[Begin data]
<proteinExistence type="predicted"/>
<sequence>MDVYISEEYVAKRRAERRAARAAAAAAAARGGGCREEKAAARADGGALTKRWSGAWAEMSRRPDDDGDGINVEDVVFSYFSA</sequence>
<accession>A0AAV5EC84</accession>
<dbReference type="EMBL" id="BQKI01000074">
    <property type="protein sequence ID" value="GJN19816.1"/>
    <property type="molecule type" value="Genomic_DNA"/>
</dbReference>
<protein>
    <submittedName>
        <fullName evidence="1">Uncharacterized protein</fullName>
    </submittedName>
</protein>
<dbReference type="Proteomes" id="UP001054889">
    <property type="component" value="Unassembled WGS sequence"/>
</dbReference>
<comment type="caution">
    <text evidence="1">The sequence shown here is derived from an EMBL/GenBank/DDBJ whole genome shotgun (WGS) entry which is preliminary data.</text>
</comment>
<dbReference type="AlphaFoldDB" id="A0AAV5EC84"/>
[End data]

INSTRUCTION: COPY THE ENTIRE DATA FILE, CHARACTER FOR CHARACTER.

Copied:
<proteinExistence type="predicted"/>
<sequence>MDVYISEEYVAKRRAERRAARAAAAAAAARGGGCREEKAAARADGGALTKRWSGAWAEMSRRPDDDGDGINVEDVVFSYFSA</sequence>
<accession>A0AAV5EC84</accession>
<dbReference type="EMBL" id="BQKI01000074">
    <property type="protein sequence ID" value="GJN19816.1"/>
    <property type="molecule type" value="Genomic_DNA"/>
</dbReference>
<protein>
    <submittedName>
        <fullName evidence="1">Uncharacterized protein</fullName>
    </submittedName>
</protein>
<dbReference type="Proteomes" id="UP001054889">
    <property type="component" value="Unassembled WGS sequence"/>
</dbReference>
<comment type="caution">
    <text evidence="1">The sequence shown here is derived from an EMBL/GenBank/DDBJ whole genome shotgun (WGS) entry which is preliminary data.</text>
</comment>
<dbReference type="AlphaFoldDB" id="A0AAV5EC84"/>